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    Home Defense: Shotgun vs. Rifle

    I advocate that homeowners use a pistol to get their family to a saferoom, then defend the room with a long gun. A saferoom does not need to be fancy, it doesn’t even need to be fortified, although that would be beneficial. A saferoom just needs to be a location where your family knows to gather for home defense, is equipped with a long gun (at minimum) and a cell phone on a charger to call 911. The cell phone is valuable in case the phone line is cut.

    Man holding a pistol while opening a door.
    A pistol allows you to keep one hand free to open doors or flip light switches.

    A pistol is good while gathering family since it can easily be carried and fired one-handed. This leaves the other hand available to deal with family, lights and doors, etc. But once secured in a safe room, a long gun offers increased stopping power over that of a handgun. That begs the question; is a shotgun or rifle a better choice?

    The answer is not as simple as it seems. For close range, a shotgun loaded with 00 or 01 buckshot offers devastating stopping power with little concern of over penetration. One blast creates more terminal damage than a single shot from an AR-15. If I knew that I would be facing a small number of attackers—only a close distance—a shotgun would be my choice. However, we need to concern ourselves with more than just close quarters defense.

    The problem is that we don’t know what a future threat will be. It might be one person bashing in the door 20 feet away, or 5 people rushing in. The threat may be close, or 50, 100 or more feet away. Since the threat is undefined, it behooves us to trust our safety to the most versatile weapon in our arsenal, which is a rifle.

    Man kneeling in a closet door aiming a shotgun.
    A shotgun is hard to beat for short range. However, the rate of sustained fire is slower and capacity is limited compared to a modern sporting rifle.

    I prefer a rifle over a shotgun for a number of reasons. While it carries a highly-destructive load, shotgun capacity is quite low, and reloading is not only slow, it’s awkward. Reloading a shotgun under the stress of a lethal encounter is that much more difficult. An AR-15 has a capacity of 30 +1. If I’m in the rare event that more rounds are needed, ARs are quick and easy to load.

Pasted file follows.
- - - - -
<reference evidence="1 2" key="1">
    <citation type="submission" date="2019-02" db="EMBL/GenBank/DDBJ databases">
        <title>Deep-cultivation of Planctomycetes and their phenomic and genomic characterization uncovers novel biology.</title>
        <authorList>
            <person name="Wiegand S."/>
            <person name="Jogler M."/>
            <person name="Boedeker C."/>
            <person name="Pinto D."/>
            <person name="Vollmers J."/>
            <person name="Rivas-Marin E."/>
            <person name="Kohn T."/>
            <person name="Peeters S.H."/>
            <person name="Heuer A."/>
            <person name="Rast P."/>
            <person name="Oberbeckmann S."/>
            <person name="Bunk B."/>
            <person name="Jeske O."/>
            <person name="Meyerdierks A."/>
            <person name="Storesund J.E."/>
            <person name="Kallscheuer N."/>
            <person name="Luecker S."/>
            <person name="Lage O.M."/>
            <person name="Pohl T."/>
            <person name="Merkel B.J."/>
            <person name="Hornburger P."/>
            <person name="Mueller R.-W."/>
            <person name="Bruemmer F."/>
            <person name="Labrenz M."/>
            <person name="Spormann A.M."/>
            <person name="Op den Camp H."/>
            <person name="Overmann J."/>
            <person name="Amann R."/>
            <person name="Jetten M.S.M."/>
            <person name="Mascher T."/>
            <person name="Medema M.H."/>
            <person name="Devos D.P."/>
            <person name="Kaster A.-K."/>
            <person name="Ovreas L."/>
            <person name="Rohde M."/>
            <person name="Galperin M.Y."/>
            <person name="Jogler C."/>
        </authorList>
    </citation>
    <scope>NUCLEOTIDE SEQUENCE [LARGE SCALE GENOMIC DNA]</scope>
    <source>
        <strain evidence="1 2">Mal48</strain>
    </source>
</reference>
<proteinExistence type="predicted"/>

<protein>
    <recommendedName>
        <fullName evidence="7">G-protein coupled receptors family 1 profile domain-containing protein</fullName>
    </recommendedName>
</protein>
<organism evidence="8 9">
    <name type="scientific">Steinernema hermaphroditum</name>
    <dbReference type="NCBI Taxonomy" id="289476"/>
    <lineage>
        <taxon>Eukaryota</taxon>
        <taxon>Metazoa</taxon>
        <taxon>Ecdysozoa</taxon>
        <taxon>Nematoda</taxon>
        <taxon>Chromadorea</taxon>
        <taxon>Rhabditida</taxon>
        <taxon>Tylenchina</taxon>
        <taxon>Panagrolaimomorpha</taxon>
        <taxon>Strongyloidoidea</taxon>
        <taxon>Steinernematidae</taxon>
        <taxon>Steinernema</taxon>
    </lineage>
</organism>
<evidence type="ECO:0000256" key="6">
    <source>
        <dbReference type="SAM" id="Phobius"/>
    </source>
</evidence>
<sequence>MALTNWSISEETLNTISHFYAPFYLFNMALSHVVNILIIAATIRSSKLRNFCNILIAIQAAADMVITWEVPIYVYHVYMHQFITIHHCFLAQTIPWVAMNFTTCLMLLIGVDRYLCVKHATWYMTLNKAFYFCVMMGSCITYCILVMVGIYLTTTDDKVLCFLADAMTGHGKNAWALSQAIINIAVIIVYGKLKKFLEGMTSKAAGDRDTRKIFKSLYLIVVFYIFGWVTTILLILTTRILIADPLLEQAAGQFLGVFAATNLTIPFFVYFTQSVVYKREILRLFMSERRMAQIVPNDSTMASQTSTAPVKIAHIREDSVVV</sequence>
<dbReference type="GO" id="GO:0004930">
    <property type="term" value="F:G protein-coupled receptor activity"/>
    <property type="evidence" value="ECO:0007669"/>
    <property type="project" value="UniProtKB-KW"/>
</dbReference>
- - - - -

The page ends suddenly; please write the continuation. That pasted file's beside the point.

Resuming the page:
A shotgun, loaded with buckshot, is a close distance weapon. Over distance, the shot pattern widens to an unsafe width which can be a danger to innocents. As the pattern widens, it is possible that fewer pellets may hit your attacker. An AR, on the other hand, is a more precise weapon, without a wide spread of projectiles.

    David Kenik aiming an AR-15 for home defense.
    The author prefers an AR-15 for home defense, but admits his choice is based on his circumstances and location. Each home defenders must determine which gun would work best.

    A shotgun’s penetration and accuracy greatly decrease over distance, which reduces its effectiveness. While a rifle bullet’s velocity does slow over distance, it is quite effective and accurate out to a few hundred yards depending on the caliber and ammunition.

    Shotgun recoil is far harsher than that of an AR-15. If you are facing multiple lethal threats, the recoil of a shotgun may slow the target acquisition of additional targets. The heavy recoil also effects training and practice. I have no problem shooting a few hundred rounds of AR ammunition in practice but shooting a few hundred full-power shot shells is another story. One a related point, if you want to prepare a female partner/friend or older teens, the recoil of a rifle is much easier to deal with than a shotgun.

    In the end, it’s a personal choice that is highly dependent on your personal circumstances. A city dweller has different needs than a farmer. Pick your weapon, practice and prepare.